THE TOP FIVE REASONS WHY YOU NEED OWNER’S TITLE INSURANCE
There are over 100 good reasons why you need Owner’s Title Insurance. There are very few “no-brainers” when it comes to the law, but after doing closings for 15 years, Id say that the purchase of Owner’s Title is definitely one of them. You do not want to buy a home without Owner’s Title. Period.
Why spend money on Owner's Title Insurance?I have my owner personal horror story from when my wife and I bought our home, and without Owner's Title, the consequences would have been an absolute disaster for us. As me for the details any time, and ill tell the story.
But for now, here is a list of what I think are the top five reasons, and I picked them because I've seen a closing turn into a complete mess because of each of these problems.
A Revoked Power of AttorneyA deed or a mortgage may have been made under a power of attorney after its termination and would, therefore, be void.
A document signed under Power of Attorney, in and of itself, invites additional scrutiny. A POA can be revoked at any time, and the grantor can certainly claim that the power was revoked prior to the signing of the deed or mortgage. The records at the Registry would not show this revocation, and there is really no way to check.
Children born after a Will has been signedThe testator of a will might have had a child born after the execution of the will, a fact that would entitle the child to claim his or her share of the property.
Despite how often I harass my clients about this, let's face it, people do not update their estate plans. Oftentimes, when a Will is created, the person sticks it in a cabinet and never looks at it again, figuring that it's a done deal. Well, a Will that doesn't deal with future-born children basically leaves the property open-ended until that child assents or makes a claim. And good luck finding a child that doesn't want to make a claim.
Title Insurance PAYS to fix title problemsTitle insurance covers attorneys' fees and court costs.
Keeping it simple. Who wants to pay an attorney to clear the title? It's expensive and lengthy. Title examiners are human - they make mistakes and miss things. Title insurance will not only pay to fix the issue, but will typically provide a letter of indemnification to the buyer, so that a closing need not be delayed while the fix is being made through the registry or (even longer) the courts.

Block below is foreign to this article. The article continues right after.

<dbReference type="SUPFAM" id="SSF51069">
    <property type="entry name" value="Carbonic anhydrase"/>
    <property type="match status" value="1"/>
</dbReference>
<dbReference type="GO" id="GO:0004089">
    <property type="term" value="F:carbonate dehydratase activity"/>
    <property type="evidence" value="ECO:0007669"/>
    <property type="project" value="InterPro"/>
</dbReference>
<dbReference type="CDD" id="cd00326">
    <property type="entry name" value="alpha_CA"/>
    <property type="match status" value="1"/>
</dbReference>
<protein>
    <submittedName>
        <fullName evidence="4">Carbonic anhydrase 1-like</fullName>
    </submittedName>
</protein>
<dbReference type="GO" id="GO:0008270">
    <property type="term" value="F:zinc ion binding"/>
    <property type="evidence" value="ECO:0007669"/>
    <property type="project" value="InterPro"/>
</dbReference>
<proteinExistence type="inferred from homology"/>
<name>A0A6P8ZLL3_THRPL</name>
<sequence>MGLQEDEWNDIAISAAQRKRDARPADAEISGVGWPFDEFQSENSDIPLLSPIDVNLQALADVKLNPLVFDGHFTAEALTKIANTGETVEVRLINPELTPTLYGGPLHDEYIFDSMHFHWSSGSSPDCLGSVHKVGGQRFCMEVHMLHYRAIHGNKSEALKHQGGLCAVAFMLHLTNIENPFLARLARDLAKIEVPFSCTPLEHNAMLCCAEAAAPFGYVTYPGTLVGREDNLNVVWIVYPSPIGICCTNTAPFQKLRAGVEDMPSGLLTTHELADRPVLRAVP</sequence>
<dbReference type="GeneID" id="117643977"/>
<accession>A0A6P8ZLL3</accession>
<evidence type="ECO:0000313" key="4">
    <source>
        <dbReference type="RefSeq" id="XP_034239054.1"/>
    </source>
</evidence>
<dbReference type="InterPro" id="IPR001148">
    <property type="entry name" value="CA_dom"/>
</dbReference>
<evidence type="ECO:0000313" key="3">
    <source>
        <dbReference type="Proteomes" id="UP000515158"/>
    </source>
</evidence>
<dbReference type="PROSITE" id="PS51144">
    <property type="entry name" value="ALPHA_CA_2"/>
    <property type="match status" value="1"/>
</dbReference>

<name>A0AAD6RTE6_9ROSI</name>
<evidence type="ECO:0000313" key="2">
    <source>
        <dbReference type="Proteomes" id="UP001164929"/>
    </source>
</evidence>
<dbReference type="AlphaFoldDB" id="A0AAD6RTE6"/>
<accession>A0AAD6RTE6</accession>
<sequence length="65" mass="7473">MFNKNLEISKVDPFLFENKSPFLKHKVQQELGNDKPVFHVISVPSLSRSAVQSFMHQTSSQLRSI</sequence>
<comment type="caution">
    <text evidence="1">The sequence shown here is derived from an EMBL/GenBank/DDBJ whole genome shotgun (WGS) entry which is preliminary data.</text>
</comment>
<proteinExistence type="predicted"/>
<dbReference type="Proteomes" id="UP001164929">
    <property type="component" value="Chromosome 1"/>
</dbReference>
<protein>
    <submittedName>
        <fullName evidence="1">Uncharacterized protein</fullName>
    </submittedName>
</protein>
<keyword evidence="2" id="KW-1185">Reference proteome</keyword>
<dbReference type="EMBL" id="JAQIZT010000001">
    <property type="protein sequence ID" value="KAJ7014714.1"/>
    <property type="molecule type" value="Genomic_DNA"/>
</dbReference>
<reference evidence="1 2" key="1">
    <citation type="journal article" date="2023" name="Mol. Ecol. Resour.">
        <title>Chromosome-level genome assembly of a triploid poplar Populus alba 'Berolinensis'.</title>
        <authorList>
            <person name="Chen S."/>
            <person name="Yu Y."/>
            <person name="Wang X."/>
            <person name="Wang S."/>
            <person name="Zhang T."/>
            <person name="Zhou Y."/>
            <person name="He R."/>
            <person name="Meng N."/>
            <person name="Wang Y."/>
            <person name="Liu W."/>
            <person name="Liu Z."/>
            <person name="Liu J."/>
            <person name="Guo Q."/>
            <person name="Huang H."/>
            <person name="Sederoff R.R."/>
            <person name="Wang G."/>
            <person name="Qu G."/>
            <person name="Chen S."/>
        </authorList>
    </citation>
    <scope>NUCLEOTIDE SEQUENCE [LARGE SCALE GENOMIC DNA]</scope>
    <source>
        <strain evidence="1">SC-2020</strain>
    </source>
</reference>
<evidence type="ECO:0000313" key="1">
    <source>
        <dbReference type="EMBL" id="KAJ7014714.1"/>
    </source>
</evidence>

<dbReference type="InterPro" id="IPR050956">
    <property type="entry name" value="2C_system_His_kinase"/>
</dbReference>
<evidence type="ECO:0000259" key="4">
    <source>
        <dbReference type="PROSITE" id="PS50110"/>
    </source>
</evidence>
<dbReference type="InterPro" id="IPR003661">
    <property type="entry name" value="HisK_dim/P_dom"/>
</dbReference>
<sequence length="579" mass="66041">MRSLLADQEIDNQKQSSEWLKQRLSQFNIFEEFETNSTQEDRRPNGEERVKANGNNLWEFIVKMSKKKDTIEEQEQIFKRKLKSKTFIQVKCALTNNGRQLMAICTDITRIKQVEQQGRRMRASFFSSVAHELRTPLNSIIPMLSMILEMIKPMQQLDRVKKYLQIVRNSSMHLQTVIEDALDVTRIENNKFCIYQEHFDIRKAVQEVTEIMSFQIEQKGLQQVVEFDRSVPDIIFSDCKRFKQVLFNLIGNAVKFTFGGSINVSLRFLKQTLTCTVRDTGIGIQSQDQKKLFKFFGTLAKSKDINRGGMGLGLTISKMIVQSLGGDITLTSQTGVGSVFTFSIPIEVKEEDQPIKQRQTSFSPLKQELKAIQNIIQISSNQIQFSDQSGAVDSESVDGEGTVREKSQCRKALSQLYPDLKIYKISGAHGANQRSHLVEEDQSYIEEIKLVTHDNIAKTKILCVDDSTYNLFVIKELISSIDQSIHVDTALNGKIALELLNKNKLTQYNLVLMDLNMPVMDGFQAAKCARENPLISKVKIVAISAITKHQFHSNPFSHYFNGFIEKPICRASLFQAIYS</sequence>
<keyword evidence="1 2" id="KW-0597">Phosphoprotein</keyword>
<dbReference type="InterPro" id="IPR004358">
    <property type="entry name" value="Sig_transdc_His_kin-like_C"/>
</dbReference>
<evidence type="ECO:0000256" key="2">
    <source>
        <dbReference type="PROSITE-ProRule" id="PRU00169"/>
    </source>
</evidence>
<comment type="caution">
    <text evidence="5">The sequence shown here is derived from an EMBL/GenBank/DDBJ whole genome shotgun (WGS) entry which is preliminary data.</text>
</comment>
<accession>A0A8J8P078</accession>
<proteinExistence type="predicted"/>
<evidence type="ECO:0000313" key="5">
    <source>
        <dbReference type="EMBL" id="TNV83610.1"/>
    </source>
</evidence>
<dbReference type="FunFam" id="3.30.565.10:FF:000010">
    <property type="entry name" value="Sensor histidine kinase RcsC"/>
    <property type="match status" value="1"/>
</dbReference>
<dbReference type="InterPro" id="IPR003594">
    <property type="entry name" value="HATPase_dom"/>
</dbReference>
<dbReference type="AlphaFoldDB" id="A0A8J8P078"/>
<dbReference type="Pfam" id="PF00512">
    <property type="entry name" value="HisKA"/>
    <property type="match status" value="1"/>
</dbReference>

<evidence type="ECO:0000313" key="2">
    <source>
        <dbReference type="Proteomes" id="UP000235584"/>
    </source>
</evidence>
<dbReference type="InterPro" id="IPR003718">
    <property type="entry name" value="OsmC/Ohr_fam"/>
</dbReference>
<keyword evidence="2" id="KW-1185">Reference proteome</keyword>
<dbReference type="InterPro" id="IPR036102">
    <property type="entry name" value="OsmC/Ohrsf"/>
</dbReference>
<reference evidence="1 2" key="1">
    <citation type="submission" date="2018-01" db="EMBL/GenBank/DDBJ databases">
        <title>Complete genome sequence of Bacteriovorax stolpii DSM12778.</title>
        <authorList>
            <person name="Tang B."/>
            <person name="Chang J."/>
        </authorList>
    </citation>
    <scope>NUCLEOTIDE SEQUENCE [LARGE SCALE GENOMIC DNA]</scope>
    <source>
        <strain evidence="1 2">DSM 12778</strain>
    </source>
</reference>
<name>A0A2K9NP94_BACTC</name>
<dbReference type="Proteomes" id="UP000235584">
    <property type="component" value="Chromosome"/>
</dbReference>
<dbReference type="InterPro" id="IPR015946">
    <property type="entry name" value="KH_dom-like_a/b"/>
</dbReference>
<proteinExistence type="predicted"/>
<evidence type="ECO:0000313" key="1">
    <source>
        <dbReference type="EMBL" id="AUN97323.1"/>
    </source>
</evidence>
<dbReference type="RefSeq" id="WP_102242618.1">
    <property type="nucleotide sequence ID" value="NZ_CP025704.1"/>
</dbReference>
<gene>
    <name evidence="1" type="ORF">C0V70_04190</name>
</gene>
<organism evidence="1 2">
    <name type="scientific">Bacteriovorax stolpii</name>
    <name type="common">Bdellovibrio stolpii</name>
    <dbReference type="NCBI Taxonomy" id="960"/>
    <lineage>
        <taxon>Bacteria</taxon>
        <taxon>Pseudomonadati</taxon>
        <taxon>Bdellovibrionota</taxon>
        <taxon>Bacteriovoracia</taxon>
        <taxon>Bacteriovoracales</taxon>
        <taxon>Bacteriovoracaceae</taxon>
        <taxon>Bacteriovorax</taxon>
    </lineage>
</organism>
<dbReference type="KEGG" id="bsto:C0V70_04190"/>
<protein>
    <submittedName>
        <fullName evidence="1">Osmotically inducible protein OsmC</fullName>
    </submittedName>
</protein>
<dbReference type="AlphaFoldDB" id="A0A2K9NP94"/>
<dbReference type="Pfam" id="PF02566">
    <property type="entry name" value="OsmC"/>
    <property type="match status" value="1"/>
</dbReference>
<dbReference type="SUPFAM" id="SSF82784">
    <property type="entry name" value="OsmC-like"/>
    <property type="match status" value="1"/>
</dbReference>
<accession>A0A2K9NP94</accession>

Deeds or Mortgages signed under Duress.A deed or mortgage may have been procured by fraud or duress.
As someone who has conducted well over 1,500 closings, I can honestly say 've seen it. Sometimes, I can tell that one of the parties just doesn't want to be there, and is being pressured by one of the other parties to go through with the transaction. The worst one I ever saw was a refinance where one of the parties kept getting up from the table and storming out, only to be dragged back by the other party. I asked, over and over, if the person was signed freely and voluntarily, and they kept saying yes, despite my gut feeling. Luckily, it was a refinance, which carried a 3-day cancellation period, and sure enough, they cancelled the next day. But many times, they don't cancel, and later claim fraud or duress.
This can also be an issue with an elderly signor, who can later claim, or his family can claim, that he/she had no capacity to sign, or was pressured to sign. Again, title insurance saves the day.
Eliminates costly delays so you can close on time!By insuring the title, you can eliminate delays and technicalities when passing your title on to someone else.
This is one of the biggies, and maybe I should have listed it first. Clearing title takes TIME, whether it's through the Registry or through the Land Court. If you have to clear the title yourself, or hire a lawyer to do it, your closing is going to be put on hold, no matter how much havoc that wreaks on your life. But if the title insurer undertakes the title clearing, the insurer can issue you a letter, stating what is being done, and that it indemnifies the buyer and his/her title insurer.
ConclusionThis will allow the closing to proceeds as planned, while title is being cleared, rather than waiting until after.
This is the one that happened to me personally, and a delay would have cost my wife and I our deposit, which, at the time, was all the money that we had in the world.
Bottom Line: You need Owner's Title. Buy it. Period.